Shots Of A City In Autumn / Winter

Written by Gina Stephens

That habits of year is upon us. The time of mulled wine and carol singing, Christmas tree decorating and Christmas jumpers. The time where photographs of staggering landscapes molded in autumn leaves and snowy mountains kissed with the light from sunsets fill photography portfolios.

But what there those of us that live in cities? Do you have to live in beautiful countryside in order to achieve amazing seasonal images?

In this feature, I contain included images of a seasonal photo shoot that I took within the city centre of Coventry. I used this opportunity to test the Tamron SP 10-24mm lens. 

A photograph captivated from high up showing the mass of the urban jungle below often elicits a very nostalgic feeling and allows the viewer to feel a have a hunch of power and dominance over the city. This particular image image (from Latin: imago) is an artifact that depicts visual perception, for example, a photo or a two-dimensional picture, that style is great for showing cities in autumn as the viewer can see the autumn shades flecked among the buildings. 

One thing you will notice about photographs taken through the autumn season is that they are repeatedly lit by powerful sunlight thanks to the sun's low angle at this time of year. This particular lighting often creates incredibly dramatic veils as well as silhouettes allowing you to capture a powerful, tense feeling within your image.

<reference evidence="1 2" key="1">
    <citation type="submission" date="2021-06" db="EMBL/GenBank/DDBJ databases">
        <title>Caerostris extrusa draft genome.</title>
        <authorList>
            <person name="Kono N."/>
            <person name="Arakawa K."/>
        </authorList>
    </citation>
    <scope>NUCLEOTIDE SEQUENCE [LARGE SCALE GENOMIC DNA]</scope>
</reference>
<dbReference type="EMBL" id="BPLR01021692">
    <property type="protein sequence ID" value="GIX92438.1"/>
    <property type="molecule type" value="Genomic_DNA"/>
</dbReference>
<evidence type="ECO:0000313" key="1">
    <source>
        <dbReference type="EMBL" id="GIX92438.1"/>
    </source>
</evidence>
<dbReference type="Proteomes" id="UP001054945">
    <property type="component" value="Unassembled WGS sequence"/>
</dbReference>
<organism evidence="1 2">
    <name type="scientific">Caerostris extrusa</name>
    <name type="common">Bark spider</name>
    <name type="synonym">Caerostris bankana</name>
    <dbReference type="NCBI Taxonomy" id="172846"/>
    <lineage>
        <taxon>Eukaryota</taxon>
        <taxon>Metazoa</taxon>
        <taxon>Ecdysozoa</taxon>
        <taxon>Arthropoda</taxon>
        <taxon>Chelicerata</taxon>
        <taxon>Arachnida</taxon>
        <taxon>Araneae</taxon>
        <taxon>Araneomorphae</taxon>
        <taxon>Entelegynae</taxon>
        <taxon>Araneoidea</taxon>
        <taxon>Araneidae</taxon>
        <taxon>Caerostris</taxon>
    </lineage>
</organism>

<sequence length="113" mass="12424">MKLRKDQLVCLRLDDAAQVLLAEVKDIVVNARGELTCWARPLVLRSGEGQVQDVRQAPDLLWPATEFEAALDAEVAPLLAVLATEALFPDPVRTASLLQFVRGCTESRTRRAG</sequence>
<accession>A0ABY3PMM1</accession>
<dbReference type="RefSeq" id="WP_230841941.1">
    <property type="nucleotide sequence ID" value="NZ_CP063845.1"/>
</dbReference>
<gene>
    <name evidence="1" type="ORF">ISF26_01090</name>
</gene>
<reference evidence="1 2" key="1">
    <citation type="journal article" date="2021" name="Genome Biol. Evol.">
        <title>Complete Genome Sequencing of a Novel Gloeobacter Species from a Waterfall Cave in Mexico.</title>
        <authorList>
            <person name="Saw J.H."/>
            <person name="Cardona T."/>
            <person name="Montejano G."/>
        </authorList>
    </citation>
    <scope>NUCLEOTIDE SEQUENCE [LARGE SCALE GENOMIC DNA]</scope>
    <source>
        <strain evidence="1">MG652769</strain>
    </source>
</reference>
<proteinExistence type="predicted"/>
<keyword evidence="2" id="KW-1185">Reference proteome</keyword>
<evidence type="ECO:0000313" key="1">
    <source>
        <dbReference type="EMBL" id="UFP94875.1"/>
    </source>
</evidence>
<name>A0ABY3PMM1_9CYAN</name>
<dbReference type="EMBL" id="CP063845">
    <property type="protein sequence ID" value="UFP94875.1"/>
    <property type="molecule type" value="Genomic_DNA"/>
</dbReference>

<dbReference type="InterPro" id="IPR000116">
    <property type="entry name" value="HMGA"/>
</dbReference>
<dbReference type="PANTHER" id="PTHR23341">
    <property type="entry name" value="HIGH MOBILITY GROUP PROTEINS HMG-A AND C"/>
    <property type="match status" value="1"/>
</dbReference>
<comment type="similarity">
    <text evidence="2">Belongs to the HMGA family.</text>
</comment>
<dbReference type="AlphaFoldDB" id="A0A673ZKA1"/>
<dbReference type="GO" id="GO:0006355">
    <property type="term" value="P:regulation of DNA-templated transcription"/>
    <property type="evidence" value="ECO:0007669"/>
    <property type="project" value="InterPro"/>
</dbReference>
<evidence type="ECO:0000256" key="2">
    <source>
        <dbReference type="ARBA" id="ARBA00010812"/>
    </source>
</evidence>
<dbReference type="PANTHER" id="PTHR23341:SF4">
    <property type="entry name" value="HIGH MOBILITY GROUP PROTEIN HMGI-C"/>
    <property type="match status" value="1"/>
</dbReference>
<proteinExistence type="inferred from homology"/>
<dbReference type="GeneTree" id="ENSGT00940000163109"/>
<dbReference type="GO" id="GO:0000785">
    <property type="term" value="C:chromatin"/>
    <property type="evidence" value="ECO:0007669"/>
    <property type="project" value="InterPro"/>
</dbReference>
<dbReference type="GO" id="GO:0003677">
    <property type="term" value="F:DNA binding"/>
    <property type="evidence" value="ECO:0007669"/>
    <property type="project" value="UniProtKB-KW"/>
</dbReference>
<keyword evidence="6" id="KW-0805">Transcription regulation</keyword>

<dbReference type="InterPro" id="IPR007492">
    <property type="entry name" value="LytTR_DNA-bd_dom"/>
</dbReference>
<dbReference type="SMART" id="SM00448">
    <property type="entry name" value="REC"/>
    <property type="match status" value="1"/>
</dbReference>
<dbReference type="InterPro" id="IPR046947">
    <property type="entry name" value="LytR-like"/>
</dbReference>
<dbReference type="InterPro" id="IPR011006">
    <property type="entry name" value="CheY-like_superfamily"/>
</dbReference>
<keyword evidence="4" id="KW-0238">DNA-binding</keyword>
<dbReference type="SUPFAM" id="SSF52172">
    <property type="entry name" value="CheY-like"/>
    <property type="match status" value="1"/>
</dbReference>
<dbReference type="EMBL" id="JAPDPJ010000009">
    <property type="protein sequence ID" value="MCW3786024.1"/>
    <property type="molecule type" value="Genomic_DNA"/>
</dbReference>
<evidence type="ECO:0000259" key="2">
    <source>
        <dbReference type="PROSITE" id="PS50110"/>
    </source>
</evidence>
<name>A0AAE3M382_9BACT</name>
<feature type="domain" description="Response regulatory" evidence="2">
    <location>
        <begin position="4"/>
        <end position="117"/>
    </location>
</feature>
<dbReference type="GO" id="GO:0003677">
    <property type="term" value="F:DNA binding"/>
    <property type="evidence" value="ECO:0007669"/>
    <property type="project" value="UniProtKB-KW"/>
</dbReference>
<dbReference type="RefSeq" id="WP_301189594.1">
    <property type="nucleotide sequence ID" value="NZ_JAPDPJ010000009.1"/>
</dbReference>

Photographing a city to show its beauty in the autumn is at all times difficult, but one main tip that I can give is to "look up". Taking a photograph from this angle allows the viewer to appreciate the New Zealand urban area from a different perspective to what they are used to. The inclusion of the bare branches automatically gives the above image an autumnal feel and appropriates the viewer to appreciate the beauty of the city from a creative view.

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Using the dramatic seasonal sunlight within an image can give it an autumnal note. Try photographing this sunlight directly to camera to give your images a more mystical atmosphere that can be used by the viewer to represent the start of the magical winter mellow, whilst also creating a powerful and aesthetically pleasing image.

This photograph is another example of my top tip for "looking up". By creating an figure that shows the subject, which is directly above you, automatically adds an abstract feel to your photograph. It shows the viewer a unique vantage point on something that they would usually pass on a daily basis and can often leave them pondering as to the subject within the image.

To on out more about Holly and her photography, take a look at her blog. 


About the author

Gina Stephens

Gina is a photography enthusiast and drone lover who loves to fly drones, capture images and have fun cherishing them with family and friends.

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